By Didier Allouch, host of Rendez-vous d'Amérique

The Lumière festival is one with tons of celebrity participation, but without competition or pressure, where there’s nothing at stake but the pleasure of watching movies. But this year things are changing and that's not quite true anymore….

Chargement du lecteur...


My dear francophiles, francovorous and francophageous friends, I’m just back from France, from the wonderful city of Lyon where the food is so good. I was there to participate in a film festival: the Lumiere festival.

The Lumière festival is probably the nicest event of the cinema year. Created 14 years ago by the leaders of the Lumière Institute, Thierry Frémaux who is also the director-general of Cannes, and the late Bertrand Tavernier, who was so attached to his city of Lyon, the festival celebrates the classics of world cinema and the public is more than welcome. It's a festival with tons of celebrities participating but without competition or pressure, where there’s nothing at stake but the pleasure of watching movies. Then again, that's not quite true anymore….

In recent years, the festival has opened up to new films, show alongside its selection of classic movies. Before, it was often French films that came out around the dates of the event, or American films that directors or friends of the Institute sent as a gift to festivalgoers.

But this year, things are changing. A studio saw the festival as an opportunity to promote their films... in the race for the Oscars.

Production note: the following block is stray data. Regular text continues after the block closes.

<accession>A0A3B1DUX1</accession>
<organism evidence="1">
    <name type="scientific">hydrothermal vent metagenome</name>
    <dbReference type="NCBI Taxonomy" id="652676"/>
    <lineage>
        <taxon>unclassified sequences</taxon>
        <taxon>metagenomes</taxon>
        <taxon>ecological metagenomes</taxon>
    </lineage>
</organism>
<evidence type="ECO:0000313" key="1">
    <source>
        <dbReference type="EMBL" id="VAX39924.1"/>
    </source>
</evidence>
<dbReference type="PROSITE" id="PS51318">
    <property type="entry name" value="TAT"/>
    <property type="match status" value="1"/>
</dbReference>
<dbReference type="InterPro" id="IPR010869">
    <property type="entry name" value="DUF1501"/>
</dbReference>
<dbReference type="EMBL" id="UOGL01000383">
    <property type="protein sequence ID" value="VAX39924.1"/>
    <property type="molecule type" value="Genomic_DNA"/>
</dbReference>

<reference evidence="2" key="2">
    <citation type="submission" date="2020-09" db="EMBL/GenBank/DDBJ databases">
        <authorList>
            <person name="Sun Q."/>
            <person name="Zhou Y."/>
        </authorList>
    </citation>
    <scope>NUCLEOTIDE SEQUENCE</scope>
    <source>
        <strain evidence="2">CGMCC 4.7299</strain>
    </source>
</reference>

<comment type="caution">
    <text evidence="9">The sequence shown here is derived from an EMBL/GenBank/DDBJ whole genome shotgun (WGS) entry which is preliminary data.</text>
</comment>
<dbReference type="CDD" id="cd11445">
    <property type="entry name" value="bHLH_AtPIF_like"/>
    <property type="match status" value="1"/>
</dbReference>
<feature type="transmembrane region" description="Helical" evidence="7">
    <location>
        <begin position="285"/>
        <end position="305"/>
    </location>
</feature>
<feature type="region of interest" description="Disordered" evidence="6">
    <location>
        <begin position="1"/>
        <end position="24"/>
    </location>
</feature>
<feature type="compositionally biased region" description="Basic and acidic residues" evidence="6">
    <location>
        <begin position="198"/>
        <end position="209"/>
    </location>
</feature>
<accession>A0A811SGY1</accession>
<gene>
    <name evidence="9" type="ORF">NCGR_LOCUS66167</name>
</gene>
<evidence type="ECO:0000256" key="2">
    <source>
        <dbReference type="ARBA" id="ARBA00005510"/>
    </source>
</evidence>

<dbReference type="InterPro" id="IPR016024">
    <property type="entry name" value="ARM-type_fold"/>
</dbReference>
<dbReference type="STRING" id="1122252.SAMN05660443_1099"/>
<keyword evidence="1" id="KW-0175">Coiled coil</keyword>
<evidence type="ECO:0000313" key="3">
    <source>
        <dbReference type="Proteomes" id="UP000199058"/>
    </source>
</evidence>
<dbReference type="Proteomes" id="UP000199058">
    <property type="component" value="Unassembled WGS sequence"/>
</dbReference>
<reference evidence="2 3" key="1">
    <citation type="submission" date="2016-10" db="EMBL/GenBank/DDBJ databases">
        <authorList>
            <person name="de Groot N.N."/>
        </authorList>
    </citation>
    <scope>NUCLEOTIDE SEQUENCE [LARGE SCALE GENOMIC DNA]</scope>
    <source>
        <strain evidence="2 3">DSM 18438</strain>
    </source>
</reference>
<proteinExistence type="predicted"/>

Netflix, since this is the studio we’re talking about, came to Lyon, with no less than 4 new films in preview at the festival. First, there is Paolo Sorrentino's Hand Of God, the film that Italy is expected to enter into the competition for best foreign film, The Lost Daughter by Maggie Gyllenhaal, Passing, directed by Rebecca Hall, and The Power Of The Dog, Jane Campion's new film. To promote these films, it is rumored that Netflix sent a team of more than 60 people to Lyon, including the boss Ted Sarandos, who came directly from Hollywood.

What for? There's only one answer: the Oscars.

All these films have toured the fall festivals, Telluride, Venice, and Toronto, all mandatory stops on the road to Hollywood Boulevard. Now, Lyon and its Lumière festival seem to have been added to the list.

Since the Academy opened its doors more widely, Oscar voters are everywhere, including in France. There are about 250 Oscar voters who live in France, and a large majority of these artists come to Lumière festival.

And there are the precedents...

The Shape Of Water by Guillermo Del Toro and Nomadland by Chloé Zhao went through Lyon before going on to win the Oscars.

Also, by going to Lyon, Netflix puts its 4 films in a cinema context. What Netflix wants to put in the minds of voters is that these movies are made as if they were going to be seen in theaters. But instead, they will be seen on your TV at best, or on your cell phone at worst. The films will be seen on small screens even if they are considered for very large screens, especially Jane Campion’s one. It is a paradoxical situation that Netflix wants people to forget by going to a prestigious festival like Lyon: they are not cinema killers, they’re cinema lovers.

And they are, after all. If you want to see a François Truffaut movie or a classic of French cinema, there's a big chance it’s on Netflix (and on TV5MONDE Cinema On Demand, but that’s another matter).

We live in such a paradoxical world, on so many levels.


To learn more about French filmmakers in America, tune in to Rendez-vous d’Amérique on TV5MONDE USA. Click here for more information.

Exploring cultural diversity through film, art, and so much more, Rendez-vous d'Amérique invites you on a journey to discover Francophone culture in America. Your host on this cultural experience is Didier Allouch - reporter, cinephile, and a familiar face on the red carpet. Click here to learn how you can subscribe to TV5MONDE USA and never miss an episode!